Scars

Despite me fancying myself a smart woman, I have always been very clumsy. I have never been the quiet, delicate type of girl. I am very good at memorising things and have girly taste, but I’m terribly absent-minded and tomboyish (Does it even make sense to you readers?). About a month ago, I did the unthinkable and took my clumsiness to the extreme. I burned my chest with a hot plate fresh out the oven.

It was quite painful, but I’ve developed a high tolerance of physical pain from all those tripping and falling from my childhood. At first I thought it was nothing because I burned my fingers all the time from cooking (Think about how rarely I cook! The incident rate is really high!) or curling my hair with a hot iron. It wasn’t until my mom pointed it out a few hours later that I realized a dark triangular spot has formed on my chest. I rubbed some aloe vera gel on it and thought it would heal soon enough, but the wound got nastier over the next few days and started itching really bad, so my colleagues convinced me to go to the doctor.

The doctor said my wound was infected with bacteria because of the poor (or the lack of) first aid I gave myself, and there was a chance that it might leave a scar. Of course I was a bit worried. After all I’m a pretty high maintenance girl. When I told my mom, she jokingly said if it did leave a scar, I could always get a tattoo to cover it.

The idea of a mom-approved tattoo was really appealing. For the longest time, I thought tattoos were stupid because people often change their mind through the course of life and tattoos are supposed to be forever. I knew it was unlikely that I would ever get one, but at that moment I was intrigued, so I started looking up cute tattoo ideas on Pinterest.

A few weeks have gone by, today I’d looked at my chest again before I showered. My wound has healed, but I can still see the uneven pigmentation. I’m not sure if it’s gonna stay this way forever. My doctor did say moisturising that area would help evening the skin tone, but I just didn’t bother to do that.

Surprisingly, I’m starting to think the idea of a scar is actually pretty cool. Every girl strives to be perfect. Well, of course I would wanna get rid of it ASAP if it was on my face, but a scar on my chest isn’t exactly a deformation. In fact, it makes me different.

It was when I noticed I really have grown out of the crazy perfectionist that I once was.  I used to want to be perfect with a capital p. I tried to hide all my imperfections and pain from others because I didn’t want people to perceive me as not good enough. I rarely told anyone about my parental problem, my speech impairment, my career failures and what-not because those experiences were like scars on my heart, reminding myself how imperfect I was.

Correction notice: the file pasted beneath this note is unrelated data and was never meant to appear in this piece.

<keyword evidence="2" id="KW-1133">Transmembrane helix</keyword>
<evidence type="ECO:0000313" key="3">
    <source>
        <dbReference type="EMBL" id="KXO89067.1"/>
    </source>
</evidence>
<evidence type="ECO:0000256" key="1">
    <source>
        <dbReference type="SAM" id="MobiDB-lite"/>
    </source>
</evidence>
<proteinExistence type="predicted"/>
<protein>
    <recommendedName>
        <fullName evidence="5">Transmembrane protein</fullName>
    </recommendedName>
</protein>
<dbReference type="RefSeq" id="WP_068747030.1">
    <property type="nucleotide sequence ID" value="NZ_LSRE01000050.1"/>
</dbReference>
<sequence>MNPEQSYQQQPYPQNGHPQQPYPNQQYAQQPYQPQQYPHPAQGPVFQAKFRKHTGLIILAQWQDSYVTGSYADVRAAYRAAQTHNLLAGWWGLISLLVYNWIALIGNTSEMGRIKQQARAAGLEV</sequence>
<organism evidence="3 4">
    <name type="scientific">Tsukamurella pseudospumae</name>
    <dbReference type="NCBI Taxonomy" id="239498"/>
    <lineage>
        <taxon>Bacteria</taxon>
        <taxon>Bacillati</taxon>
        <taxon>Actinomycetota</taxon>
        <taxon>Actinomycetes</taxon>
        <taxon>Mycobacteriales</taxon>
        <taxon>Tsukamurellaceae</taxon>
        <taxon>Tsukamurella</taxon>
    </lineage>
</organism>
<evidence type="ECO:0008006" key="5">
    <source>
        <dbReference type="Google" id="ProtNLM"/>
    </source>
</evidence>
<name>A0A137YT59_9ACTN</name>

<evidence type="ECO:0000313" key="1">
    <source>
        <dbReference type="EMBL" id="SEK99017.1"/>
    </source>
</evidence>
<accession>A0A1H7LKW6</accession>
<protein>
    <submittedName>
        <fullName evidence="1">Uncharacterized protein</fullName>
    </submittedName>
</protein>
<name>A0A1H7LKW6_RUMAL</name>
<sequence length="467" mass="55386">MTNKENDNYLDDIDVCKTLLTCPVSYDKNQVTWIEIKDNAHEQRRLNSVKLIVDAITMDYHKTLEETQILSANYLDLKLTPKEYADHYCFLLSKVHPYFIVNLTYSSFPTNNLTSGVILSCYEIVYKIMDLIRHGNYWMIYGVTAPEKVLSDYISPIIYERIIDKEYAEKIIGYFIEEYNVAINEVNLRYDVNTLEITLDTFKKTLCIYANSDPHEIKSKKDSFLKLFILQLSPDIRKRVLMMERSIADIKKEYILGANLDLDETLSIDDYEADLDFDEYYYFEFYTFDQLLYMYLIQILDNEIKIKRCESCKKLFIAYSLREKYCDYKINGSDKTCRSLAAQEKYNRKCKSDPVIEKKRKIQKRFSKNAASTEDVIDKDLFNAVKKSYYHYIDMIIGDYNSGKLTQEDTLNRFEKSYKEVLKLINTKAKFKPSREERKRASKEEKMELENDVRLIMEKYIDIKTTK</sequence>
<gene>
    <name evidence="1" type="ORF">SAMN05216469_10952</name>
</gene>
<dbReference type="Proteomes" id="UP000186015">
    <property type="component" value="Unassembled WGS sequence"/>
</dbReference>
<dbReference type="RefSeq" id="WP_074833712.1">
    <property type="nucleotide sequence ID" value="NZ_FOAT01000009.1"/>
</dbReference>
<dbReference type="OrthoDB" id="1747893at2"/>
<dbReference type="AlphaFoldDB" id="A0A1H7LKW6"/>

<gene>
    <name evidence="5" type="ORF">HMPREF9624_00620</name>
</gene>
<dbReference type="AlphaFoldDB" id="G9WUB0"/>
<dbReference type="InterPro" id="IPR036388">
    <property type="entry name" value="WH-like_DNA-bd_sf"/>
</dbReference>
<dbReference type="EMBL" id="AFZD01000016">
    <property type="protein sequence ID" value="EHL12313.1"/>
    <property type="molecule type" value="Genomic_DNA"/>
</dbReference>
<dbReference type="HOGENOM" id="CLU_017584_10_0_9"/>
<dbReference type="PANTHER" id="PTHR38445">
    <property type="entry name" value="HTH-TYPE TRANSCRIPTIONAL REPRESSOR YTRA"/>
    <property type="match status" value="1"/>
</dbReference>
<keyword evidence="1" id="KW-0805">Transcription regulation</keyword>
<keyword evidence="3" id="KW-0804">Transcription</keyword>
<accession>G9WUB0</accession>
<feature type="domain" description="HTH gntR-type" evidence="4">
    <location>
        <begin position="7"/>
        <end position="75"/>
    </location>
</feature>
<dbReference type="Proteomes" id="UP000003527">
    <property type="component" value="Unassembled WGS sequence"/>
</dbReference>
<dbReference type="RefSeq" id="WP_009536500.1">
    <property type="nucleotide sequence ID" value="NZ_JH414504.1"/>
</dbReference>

Last week, I spoke openly to a class full of aspiring PR practitioners of how I failed big time at my previous job, how traumatised I was from the experience, how I was unable to handle the politics there, and how I almost jumped off the bridge afterwork one day. My students looked dumbfounded. I guess they never thought their seemingly confident lecturer could have been so fragile at one point. I then told them how I took the risk (and Steve  Jobs’ advice) to follow my heart and eveutually figured out an even better career path, one that I’m truly passionate about, thanks to the time out I was so brave to grant myself.

Now I’ve come to look at these emotional scars from a different perspective. Those experiences were sad, of course, but they made me who I am. I had all the reasons in the world to give up, but I lived through those sad, sad moments and came out a better person. These scars no longer remind me of my pain. They remind me of how unique and incredible I’ve become.

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About Nicky

Nicky English is a journalist, an educator, a podcaster, a couch potato, a dreamer, and a child at heart. Learning is her passion, so is the English language, which she believes is the tool to unlock the door of knowledge. Born in Hong Kong, she received intensive writing training at The University of Iowa, where she double-majored in journalism and political science. Apart from the Hawkeye State, she’s lived in Chicago and Philadelphia. When she was a guest student at Georgetown University, she fell in love with Washington, D.C. She also has a Master of Arts in Communication. A little side note—she cannot imagine a world without her Mac and iDevices. Like many crazy ones, she hopes to change the world one day at a time.
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3 Responses to Scars

  1. Brenda says:

    Scars are proof you’re a survivor. And survivors are forces to be reckoned with. Great post!

    • Nicky says:

      Thanks! I believe failures either make us wiser or bitter. It’s up to us to decide how we want to be shaped.

      • Brenda says:

        Scars aren’t always failures. Sometimes life gives us blows that leave marks, and we are not to blame, not the cause. I agree with you about failure, in general, we can never succeed if we are afraid to fail, then we won’t take risks. I prefer to live with as little bitterness as possible, it’s toxic to joy.

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